86. argento post omnia ponas,] i. e. 'postponas omnia argento.'

88. An si cognatos,] 'But say, if you seek to retain and keep the affection of those relations whom nature gives you without any trouble of your own, would you lose your labor, like the luckless fool that tries to turn an ass into a racer?' Training an ass to run in the Campus Martius among the thorough-bred horses that were there exercised (see C. i. 8. 5; iii. 12. 8) was perhaps a proverbial way of expressing lost labor. 'Amicos' belongs to cognatos' in the way I have translated it, and 'servare amicos' is 'to keep them fond of you.'

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92. quaerendi,] 'money-getting.' 'Plus' means 'a superfluity.' 94. ne facias] Lest you fare,' un „páσons.

95. Ummidius quidam;] Who this person was, is unknown. All that can be safely said of him is what Horace says, that he was very rich and mean, and that he was murdered by one of his freedwomen (his mistress probably), who, Horace says, was as stout-hearted as Clytemnestra, the bravest of her family, who killed her husband Agamemnon. Tyndaridarum' is masculine: Tyndaridum' would be the feminine form. The sons of Tyndarus, therefore, as well as his daughters, should, strictly speaking, be included.

97. adusque] Forcellini gives only two other instances of this word from writings of Horace's day, Virgil (Aen. xi. 262), and Horace himself (S. i. 5. 96). It is only an inversion of 'usque ad,' 'every step to.'

ivam Maenius ?] The construction is the same as "discinctus aut pos" (Epod. i. 34), where it has been proposed to insert 'ut' bes.' Mænius and Nomentanus appear to have been squanderers of d good livers, according to the obvious meaning of this passage. united again in S. i. 8. 11, ii. 1. 21, where the former appears under Pantolabus, one who lays his hands on anything he can get Bov), or borrows money from any one who will lend it. He spent and turned parasite. Both Mænius and Nomentanus are names ucilius for characters of the same kind, and Horace may very probonly borrowed the names to represent some living characters, does not choose to point out by their own names. Nomentanus ame of one of the guests at the dinner of Nasidienus (S. ii. 8. 25). rs again, S. ii. 3. 224, sqq..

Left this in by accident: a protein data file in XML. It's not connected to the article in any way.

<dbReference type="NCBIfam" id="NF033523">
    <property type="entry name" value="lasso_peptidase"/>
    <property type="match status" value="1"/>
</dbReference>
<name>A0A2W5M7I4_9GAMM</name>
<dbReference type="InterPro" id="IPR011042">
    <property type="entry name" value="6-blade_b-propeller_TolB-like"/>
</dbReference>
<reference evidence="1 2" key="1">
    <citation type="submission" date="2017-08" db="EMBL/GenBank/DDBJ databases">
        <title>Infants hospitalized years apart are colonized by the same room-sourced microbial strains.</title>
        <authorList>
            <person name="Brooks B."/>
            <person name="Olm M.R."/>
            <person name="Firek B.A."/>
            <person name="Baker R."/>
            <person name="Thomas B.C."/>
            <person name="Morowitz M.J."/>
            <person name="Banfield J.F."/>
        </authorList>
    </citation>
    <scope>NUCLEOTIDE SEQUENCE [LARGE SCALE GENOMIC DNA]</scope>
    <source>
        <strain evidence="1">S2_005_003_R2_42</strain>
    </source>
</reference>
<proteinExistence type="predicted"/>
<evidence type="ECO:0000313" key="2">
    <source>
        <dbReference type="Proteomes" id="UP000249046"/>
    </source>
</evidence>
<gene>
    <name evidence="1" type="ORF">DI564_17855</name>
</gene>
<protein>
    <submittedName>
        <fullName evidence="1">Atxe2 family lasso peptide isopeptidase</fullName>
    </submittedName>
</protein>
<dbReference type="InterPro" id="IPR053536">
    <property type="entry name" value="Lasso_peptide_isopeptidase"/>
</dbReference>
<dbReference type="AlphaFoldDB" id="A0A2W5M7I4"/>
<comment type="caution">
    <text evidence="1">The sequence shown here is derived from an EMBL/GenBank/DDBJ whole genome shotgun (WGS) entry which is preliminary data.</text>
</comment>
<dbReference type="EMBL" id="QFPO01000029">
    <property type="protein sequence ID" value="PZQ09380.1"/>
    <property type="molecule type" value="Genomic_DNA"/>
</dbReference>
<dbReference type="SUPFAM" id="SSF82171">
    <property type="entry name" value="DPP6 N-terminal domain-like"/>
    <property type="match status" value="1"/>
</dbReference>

ontibus adversis componere:] These words go together, 'to bring -e, and compare or match.'

ppam] Vappa,' wine which has got flat and sour, expresses a debauchee: nebulo,' a frivolous fellow, light as a mist ('nebula '). anain - socerumque Viselli.] The Scholiast says that Horace has under these names a well-known Greek proverb. What the disetween them may have been, is unknown.

mo ut avarus] I return to that point from which I have digressed, no covetous man is satisfied with himself.' The reading is not certhe hiatus is unusual. Horace qualifies the general assertion he The outset, by limiting his remark to the avaricious. See note on v. on 'laudet,' see v. 3.

t, quum carceribus] These lines are a little like the last three verses s first Georgic.

dat uti conviva satur,] These are so like the words of Lucretius that perhaps Horace remembered them when he wrote, Cur non ut plenus vitae conviva recedis,

Aequo animoque capis securam, stulte, quietem ?" "rispini scrinia lippi] We know nothing about Crispinus. The feris pen has profited him nothing. He was more anxious to write an to write well. See S. i. 4. 14, sqq. Crispinus appears in the ire of this book (v. 139), where he is the only attendant of the wouldHe appears again in S. ii. 7. 45. 'Lippi' is used for mental

SATIRE II.

Satire, the coarsest of all written by Horace, seems to have been sugy the death of Tigellius, a celebrated musician of the time. It is against the tendency of men to run into extremes, and to pass from eme to the other. Illustrations of this subject are drawn from the of Rome. The ideas and the language are marked by a grossness unusual with Horace.

SATIRE III.

ast Satire was, as has been said, written on the death of one Tigeleminent musician, a native of Sardinia, and a friend of Julius Cæsar. the vices and follies of the age are attacked in strong language, and